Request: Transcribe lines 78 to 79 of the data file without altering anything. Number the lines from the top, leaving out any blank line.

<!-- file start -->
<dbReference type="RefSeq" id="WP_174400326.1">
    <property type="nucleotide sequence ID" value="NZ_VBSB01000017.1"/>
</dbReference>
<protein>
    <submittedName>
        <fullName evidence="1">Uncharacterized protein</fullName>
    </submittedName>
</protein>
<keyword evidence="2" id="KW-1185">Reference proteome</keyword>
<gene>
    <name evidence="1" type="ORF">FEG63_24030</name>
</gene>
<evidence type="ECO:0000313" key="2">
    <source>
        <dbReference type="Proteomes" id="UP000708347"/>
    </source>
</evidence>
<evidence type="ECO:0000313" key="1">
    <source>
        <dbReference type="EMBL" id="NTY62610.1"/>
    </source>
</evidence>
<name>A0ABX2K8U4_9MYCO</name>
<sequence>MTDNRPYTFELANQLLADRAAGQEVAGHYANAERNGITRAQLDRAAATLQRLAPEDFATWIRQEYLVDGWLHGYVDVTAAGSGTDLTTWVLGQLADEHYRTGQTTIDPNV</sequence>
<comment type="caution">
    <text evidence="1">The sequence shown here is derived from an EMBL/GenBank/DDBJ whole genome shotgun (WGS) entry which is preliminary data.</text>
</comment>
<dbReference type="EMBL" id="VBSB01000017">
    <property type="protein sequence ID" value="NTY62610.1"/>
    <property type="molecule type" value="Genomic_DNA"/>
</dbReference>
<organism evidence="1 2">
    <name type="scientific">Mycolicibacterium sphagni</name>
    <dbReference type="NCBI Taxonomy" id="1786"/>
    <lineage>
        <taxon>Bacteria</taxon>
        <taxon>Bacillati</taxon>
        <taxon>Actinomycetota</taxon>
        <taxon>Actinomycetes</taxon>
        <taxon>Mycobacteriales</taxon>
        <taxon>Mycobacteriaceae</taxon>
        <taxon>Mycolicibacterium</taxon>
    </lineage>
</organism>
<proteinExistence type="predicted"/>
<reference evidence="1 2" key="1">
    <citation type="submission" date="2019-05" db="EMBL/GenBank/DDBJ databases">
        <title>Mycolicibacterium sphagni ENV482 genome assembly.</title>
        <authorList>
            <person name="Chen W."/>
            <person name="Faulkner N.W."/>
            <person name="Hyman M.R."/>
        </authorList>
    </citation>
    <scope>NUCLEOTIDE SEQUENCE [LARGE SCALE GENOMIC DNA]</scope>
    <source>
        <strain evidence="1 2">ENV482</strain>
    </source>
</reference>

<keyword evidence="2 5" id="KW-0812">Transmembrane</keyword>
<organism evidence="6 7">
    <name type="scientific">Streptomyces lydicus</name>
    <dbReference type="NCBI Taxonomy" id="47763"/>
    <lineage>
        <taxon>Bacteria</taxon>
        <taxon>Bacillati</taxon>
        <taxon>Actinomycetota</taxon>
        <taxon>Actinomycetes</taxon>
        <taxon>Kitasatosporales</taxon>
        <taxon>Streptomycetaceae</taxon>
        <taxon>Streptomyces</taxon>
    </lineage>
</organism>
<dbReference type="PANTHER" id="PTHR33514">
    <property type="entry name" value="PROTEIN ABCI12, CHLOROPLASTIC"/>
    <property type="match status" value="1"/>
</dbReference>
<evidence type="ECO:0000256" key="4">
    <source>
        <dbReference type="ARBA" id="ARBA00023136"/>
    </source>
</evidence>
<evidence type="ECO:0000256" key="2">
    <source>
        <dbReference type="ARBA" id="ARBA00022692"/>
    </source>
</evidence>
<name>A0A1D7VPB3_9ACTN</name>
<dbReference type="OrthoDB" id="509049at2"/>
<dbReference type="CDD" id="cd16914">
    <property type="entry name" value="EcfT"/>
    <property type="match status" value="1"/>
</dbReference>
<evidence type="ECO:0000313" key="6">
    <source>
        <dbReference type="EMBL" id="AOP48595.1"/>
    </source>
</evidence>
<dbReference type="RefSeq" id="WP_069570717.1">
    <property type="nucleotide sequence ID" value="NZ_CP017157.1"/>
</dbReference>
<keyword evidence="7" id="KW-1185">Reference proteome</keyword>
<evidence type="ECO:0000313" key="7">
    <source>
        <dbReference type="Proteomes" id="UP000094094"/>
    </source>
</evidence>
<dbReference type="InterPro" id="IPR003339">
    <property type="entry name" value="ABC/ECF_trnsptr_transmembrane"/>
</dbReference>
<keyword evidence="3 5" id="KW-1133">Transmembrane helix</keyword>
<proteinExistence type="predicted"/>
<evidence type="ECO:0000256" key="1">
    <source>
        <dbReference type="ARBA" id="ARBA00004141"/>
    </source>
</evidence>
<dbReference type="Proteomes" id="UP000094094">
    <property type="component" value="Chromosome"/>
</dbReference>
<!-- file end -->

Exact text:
<evidence type="ECO:0000256" key="4">
    <source>